“Gone with the Wind” originally had a more fraught relationship with its portrayal of slavery. The 1939 film has frequently been criticized for its depiction of slavery on a plantation, but Historian David Vincent Kimel reveals the script had a very different approach in several cut key scenes.
In an article for The Ankler, he detailed his explosive finds in his purchase of the 301-page shooting script which included two different schools of thought regarding how to approach history. “Rival groups of screenwriters on the script emerged: ‘Romantics’ and ‘Realists’ who amped up scenes of mistreatment to highlight the brutality of Scarlett’s character and even condemn the institution of slavery itself,” wrote Kimel.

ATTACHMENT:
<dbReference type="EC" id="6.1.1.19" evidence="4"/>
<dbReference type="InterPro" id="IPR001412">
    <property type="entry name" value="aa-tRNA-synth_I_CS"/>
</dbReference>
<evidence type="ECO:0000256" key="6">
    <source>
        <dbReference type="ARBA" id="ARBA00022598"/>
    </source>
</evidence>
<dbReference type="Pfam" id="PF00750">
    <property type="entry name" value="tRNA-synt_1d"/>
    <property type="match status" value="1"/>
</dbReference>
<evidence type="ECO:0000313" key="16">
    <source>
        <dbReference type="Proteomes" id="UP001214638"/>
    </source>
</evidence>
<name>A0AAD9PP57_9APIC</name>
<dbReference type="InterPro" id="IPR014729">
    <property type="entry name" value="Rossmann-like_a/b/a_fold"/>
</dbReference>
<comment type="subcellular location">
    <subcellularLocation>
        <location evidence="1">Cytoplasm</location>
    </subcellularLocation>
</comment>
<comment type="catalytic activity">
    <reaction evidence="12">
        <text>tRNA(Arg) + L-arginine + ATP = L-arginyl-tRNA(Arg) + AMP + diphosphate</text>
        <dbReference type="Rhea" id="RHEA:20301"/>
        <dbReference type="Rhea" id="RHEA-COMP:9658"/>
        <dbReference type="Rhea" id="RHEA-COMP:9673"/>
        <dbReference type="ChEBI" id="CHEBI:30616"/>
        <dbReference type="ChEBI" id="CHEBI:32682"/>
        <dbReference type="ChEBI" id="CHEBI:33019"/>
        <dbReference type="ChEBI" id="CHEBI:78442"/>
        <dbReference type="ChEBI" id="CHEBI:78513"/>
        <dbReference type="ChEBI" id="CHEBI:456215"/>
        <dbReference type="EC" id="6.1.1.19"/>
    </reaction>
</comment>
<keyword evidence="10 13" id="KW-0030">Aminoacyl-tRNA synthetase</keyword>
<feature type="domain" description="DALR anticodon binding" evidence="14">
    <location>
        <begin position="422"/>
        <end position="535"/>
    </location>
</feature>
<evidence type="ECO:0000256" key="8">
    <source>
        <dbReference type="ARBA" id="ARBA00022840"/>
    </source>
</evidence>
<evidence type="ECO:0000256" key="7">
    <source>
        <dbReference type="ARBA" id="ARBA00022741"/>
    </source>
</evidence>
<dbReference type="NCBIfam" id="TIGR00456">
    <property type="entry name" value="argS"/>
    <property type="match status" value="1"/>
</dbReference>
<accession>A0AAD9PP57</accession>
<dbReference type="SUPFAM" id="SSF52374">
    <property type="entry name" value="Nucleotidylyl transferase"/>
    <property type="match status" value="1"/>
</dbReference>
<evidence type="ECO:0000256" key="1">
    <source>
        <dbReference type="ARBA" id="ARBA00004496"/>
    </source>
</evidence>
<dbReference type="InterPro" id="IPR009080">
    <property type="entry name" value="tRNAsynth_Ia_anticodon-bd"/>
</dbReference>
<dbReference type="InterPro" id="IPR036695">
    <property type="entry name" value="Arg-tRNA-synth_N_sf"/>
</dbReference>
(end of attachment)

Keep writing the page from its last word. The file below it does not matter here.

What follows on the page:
He purchased the script in 2020 for $15,000 and estimates less than a dozen copies remain. READ MORE: Olivia de Havilland, ‘Gone With The Wind’ Star, Dead At 104 The film adapted Margaret Mitchell’s 1936 novel with producer David O.
Selznick hiring over a dozen screenwriters to tackle the script. According to Kimel, after completion Selznick ordered all copies of shooting scripts to be destroyed.Read more on etcanada.com